Border Market This work has been published in the Teen Ink monthly print magazine.

November 12, 2013
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At the Dominican and Haitian border, I walked through the free trade zone market. Men and woman scrambled through the traffic of people, their foreheads wrinkled from squinting against the white sky. A blanket of shapeless clouds covered the sun, occasionally misting the busy market with light raindrops.

Surrounding me were shoes, soaps, spices, and wooden boxes displaying fish. The foul and potent stench of sweat weighed down on air, its taste lingering in the back of my throat as I breathed in the passing armpits.

A spectrum of skin colors pushed against one another like pixels in an image. Old women steered through the busy crowds. Girls with cornrows, girls with tattered sandals. Girls with stress.

As I scrambled my way between the men strenuously pushing their wheelbarrows of goods, I felt the ordinary desperation of the daily trades. Food. Clothes. Survival. I watched as women scooped cups of brown sugar from plump burlap sacks set under a cooling system of plastic sheets and promotional umbrellas. Coca-Cola, Heineken, Nestlé. Victims advertising the innocence of their murders. A moth praying to a light bulb. A mother selling her sweet daughter to hungry men.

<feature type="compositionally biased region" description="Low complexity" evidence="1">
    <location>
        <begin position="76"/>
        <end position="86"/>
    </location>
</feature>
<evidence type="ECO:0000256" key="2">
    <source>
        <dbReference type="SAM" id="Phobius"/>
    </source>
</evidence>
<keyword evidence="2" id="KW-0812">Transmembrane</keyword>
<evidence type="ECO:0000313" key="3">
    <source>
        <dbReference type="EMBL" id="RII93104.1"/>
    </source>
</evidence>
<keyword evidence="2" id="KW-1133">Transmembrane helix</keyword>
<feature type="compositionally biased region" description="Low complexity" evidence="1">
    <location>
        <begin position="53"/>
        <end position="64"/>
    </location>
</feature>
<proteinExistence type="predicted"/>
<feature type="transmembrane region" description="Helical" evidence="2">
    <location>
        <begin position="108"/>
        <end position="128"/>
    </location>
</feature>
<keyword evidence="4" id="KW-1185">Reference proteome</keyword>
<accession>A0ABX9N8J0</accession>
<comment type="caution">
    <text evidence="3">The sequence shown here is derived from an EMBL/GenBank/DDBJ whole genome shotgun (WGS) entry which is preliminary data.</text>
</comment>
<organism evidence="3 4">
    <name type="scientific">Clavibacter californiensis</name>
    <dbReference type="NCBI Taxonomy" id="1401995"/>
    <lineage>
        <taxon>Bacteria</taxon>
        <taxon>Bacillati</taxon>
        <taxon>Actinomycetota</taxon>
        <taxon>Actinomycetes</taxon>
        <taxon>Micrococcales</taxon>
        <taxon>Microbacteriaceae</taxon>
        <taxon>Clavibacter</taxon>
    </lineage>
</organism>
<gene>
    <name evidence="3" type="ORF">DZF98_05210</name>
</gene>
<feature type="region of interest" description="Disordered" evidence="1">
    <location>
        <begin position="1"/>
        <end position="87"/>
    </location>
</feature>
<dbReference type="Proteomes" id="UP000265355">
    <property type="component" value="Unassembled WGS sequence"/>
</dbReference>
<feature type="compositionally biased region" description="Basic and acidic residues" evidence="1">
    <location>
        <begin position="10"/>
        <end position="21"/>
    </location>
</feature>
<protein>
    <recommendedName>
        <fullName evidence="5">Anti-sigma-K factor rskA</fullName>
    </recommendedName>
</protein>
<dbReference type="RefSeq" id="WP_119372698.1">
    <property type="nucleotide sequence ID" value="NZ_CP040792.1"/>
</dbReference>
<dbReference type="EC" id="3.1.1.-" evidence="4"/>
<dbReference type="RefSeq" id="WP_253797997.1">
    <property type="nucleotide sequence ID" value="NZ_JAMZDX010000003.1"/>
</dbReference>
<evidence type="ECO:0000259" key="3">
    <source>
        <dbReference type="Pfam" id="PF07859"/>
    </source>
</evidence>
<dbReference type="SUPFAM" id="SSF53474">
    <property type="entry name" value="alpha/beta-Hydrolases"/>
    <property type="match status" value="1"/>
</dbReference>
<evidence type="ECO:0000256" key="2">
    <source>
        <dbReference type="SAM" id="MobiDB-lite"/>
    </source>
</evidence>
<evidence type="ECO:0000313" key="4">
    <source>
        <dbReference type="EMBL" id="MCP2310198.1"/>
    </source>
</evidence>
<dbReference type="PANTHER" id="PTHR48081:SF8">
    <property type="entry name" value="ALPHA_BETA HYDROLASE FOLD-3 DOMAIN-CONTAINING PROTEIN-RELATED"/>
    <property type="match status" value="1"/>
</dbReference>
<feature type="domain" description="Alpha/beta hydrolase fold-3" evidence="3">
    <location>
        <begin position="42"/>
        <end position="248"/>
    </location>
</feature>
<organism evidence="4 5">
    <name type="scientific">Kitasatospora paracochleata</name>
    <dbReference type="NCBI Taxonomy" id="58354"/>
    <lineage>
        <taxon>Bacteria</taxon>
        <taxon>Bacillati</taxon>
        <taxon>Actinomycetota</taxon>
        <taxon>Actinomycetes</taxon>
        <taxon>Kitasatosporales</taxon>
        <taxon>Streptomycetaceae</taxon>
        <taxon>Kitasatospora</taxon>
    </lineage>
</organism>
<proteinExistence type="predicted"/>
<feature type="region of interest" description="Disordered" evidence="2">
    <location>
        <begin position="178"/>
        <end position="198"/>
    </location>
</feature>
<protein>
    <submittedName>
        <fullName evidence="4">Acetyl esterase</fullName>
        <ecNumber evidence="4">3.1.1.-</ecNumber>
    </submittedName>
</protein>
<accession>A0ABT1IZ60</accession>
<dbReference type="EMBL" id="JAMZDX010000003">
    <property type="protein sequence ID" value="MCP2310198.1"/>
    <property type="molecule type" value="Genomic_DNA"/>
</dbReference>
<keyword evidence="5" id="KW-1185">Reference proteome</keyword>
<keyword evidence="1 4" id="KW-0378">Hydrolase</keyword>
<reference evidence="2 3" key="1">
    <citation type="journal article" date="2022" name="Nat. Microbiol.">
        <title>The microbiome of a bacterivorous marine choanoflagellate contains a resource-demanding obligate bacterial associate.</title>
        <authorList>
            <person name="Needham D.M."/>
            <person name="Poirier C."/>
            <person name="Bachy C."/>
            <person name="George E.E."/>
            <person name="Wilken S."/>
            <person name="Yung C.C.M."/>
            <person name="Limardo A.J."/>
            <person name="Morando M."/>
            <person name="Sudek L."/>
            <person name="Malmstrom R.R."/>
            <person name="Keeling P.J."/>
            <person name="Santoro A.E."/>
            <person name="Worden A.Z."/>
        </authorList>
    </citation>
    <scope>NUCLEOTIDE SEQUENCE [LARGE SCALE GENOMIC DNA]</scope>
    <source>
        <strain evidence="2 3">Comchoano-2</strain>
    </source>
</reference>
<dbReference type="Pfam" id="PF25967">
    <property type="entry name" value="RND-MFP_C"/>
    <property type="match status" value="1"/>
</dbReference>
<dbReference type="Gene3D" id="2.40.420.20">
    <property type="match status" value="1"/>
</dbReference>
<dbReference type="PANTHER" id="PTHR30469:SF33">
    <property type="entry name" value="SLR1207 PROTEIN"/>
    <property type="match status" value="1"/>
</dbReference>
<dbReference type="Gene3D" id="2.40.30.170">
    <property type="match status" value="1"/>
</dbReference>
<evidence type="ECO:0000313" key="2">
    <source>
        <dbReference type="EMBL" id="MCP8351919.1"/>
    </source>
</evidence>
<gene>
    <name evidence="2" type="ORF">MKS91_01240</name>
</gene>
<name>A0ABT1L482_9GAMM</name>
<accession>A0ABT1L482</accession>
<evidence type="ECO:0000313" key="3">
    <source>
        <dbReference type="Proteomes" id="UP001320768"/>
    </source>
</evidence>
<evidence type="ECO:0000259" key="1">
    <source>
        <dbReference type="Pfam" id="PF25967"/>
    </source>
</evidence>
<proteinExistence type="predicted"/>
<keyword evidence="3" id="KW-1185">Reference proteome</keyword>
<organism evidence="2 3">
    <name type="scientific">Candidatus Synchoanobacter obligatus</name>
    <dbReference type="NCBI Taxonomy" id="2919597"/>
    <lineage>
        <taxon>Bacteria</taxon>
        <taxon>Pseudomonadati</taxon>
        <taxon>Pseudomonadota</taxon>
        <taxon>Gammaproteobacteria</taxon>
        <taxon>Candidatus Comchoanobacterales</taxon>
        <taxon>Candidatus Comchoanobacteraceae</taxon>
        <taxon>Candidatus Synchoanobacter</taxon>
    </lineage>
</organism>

I listened to the sounds of anxious sellers yelling through loud, harsh intercoms. A mixture of Spanish, Creole, and French stirred into a tornado of gibberish. I listened to the sound of my angsty mind attempting to find structure in the chaos of people running, sitting, scurrying, whistling, exchanging money in quantities larger than one could count in such an atmosphere. Women, sprawled with their legs apart, stared at me with empty eyes. Bare skin touched mine, dripping perspiration on my shoulders and arms.

It was beautiful. Primitive adrenaline rushed through my body, overcoming any worry of my own. Serotonin dripped with my sweat. Stripped down to the bare necessities, my body was freed. Overwhelmed by the commotion, I attempted to clear my mind.

Reality slammed into me like a wheelbarrow.

I was here.

This work has been published in the Teen Ink monthly print magazine. This piece has been published in Teen Ink’s monthly print magazine.

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